Hi, I'm Kim

Hi, I’m Kim Christensen, M.Om., Dipl.OM, L.Ac. I’m a licensed acupuncturist, herbalist, and owner of Constellation Acupuncture & Healing Arts in Minneapolis, Minnesota. Back before going to school and becoming a healthcare practitioner, Affairs of Living was my creative outlet while healing from chronic health issues. There's big changes coming to the site - it will soon be the home of my new health coaching practice! Stay tuned. 

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Unless otherwise noted, all recipes on this blog are free of gluten, peanuts, soy, corn, tomatoes, potatoes, shellfish, cane sugar, oranges, and yeast. Most recipes are also free of egg, dairy, and tree nuts (if used, reliable substitutions will be provided for these when possible). Check out my recipe index for a full list of recipes by category. 

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Really Good Banana Bread (gluten-free, dairy-free, cane sugar-free, xanthan gum-free)


One evening last week I dropped by my friend B's house. I found my barefoot and pregnant friend the kitchen, whipping up a loaf of banana bread adapted from the Joy of Cooking. She was substituting gluten-free flours and honey for wheat flour and sugar, and success seemed inevitable - the Joy of Cooking is so reliable and B is a fantastic baker. I had high hopes for this loaf and marveled at my excellently timed visit. As it baked, the house filled with the intoxicating smell of honey and banana and my quick bread-loving heart swooned.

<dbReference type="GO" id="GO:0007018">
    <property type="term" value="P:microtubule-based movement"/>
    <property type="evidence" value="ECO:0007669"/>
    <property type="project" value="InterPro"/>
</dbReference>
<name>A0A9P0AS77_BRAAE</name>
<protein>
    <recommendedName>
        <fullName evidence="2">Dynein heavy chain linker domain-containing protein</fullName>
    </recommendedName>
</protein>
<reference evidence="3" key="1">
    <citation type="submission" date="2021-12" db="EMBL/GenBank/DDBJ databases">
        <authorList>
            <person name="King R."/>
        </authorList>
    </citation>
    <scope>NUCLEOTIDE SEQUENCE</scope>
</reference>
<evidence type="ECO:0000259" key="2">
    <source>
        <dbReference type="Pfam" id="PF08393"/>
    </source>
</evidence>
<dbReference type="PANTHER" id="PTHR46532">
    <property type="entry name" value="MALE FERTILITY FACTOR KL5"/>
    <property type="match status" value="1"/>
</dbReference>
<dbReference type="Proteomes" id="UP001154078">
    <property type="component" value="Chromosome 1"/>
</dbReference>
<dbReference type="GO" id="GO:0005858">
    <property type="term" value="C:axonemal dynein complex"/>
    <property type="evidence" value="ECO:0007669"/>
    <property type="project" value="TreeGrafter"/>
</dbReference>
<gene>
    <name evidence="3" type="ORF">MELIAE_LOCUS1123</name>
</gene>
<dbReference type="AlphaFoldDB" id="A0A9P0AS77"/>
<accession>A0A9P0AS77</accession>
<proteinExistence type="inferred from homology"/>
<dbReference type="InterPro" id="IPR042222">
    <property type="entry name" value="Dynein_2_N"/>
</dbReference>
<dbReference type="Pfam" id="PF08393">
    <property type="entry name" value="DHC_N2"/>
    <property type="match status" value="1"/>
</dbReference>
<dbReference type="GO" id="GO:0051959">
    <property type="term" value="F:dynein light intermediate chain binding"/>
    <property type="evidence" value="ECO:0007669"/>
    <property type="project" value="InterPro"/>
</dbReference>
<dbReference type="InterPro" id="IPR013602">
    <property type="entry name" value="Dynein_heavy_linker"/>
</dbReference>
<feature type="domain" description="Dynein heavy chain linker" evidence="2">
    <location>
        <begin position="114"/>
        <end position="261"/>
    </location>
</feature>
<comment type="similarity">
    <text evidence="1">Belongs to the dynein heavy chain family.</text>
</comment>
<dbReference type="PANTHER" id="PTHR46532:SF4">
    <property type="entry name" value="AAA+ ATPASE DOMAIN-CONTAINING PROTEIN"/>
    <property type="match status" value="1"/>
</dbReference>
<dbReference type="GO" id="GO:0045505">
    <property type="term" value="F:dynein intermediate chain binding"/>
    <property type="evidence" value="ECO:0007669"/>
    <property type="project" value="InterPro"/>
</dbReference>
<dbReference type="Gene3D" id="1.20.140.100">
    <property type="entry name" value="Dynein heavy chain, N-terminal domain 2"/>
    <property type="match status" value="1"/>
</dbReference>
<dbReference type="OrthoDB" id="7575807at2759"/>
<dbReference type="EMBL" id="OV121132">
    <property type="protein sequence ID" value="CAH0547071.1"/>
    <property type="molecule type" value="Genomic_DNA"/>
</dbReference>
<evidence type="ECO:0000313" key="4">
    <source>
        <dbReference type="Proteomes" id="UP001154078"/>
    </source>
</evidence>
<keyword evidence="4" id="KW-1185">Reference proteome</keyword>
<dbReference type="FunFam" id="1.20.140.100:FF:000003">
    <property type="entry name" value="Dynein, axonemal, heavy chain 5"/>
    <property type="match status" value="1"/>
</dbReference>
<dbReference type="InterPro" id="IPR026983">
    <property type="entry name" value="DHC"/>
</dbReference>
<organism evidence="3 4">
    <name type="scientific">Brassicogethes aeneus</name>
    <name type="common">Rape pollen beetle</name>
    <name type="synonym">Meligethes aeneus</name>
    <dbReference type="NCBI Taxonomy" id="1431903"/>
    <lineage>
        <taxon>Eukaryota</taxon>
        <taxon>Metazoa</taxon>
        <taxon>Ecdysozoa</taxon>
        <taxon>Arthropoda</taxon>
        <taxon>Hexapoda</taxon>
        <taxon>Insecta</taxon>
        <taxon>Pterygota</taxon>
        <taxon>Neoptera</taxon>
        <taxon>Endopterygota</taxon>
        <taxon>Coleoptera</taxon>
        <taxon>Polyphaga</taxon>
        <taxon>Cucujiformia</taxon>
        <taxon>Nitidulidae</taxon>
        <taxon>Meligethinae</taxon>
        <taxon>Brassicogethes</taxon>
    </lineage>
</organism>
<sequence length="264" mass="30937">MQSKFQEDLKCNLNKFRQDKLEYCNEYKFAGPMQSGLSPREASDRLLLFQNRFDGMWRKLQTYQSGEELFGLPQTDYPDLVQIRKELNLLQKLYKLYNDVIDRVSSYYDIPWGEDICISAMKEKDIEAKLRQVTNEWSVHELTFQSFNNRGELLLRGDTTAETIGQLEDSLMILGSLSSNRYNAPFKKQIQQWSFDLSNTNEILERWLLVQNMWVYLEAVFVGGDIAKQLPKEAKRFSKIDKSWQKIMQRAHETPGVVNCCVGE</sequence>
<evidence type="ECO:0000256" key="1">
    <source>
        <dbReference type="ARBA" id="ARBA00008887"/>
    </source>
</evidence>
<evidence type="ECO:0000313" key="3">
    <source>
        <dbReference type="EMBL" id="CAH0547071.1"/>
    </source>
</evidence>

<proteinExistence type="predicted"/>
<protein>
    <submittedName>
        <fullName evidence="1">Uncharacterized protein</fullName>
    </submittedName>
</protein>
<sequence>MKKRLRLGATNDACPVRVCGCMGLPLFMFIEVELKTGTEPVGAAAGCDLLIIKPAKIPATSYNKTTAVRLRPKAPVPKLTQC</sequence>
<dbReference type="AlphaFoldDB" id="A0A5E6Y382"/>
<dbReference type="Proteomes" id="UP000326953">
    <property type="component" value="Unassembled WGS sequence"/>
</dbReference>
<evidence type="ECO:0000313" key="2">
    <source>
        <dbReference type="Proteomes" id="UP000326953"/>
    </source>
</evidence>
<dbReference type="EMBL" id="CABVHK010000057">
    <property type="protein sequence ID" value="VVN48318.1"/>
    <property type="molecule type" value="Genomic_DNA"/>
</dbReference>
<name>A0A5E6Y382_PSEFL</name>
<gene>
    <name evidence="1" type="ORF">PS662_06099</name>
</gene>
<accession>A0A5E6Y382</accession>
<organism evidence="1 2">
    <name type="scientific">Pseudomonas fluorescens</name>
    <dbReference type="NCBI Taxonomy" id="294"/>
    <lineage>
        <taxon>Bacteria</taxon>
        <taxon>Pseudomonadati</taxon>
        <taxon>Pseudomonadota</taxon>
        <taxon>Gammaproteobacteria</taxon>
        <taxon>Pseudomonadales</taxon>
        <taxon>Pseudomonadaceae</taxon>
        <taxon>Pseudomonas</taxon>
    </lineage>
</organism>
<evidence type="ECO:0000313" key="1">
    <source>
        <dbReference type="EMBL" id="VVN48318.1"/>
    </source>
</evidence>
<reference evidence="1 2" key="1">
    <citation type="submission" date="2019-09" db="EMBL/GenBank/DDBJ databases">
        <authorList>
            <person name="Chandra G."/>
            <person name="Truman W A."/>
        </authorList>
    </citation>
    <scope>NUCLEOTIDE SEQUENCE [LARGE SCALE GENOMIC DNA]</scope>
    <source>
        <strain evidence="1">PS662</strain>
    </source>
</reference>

Finally, the timer beeped and B removed the loaf from the oven. Oh my, was it gorgeous! We could hardly wait for it to cool and sunk a knife into its golden, crisp crust. The bread had light and lofty crumb, and our first taste revealed a marvelously sweet and nutty flavor. Even her banana-leery husband devoured it. We polished off half the loaf, and they finished it the next day.  

Since then, I have made the bread a few times and have landed on a reliable and inarguably delicious recipe. After it cools, the bread can be sliced very thin and it holds up well to being spread with butter or nut butter. And the best part? It stays moist for days, even when simply stored on the counter wrapped in parchment. While at a picnic this past weekend, my friend April's daughter ate three thick slices, using two of them to make a strawberry and butter sandwich. That's my kind of kid.

Eventually, I'd like to make a banana bread with no added sweetener other than stevia, as well as a banana bread that doesn't use eggs. But for now, this is my new go-to banana bread. I think you'll love it.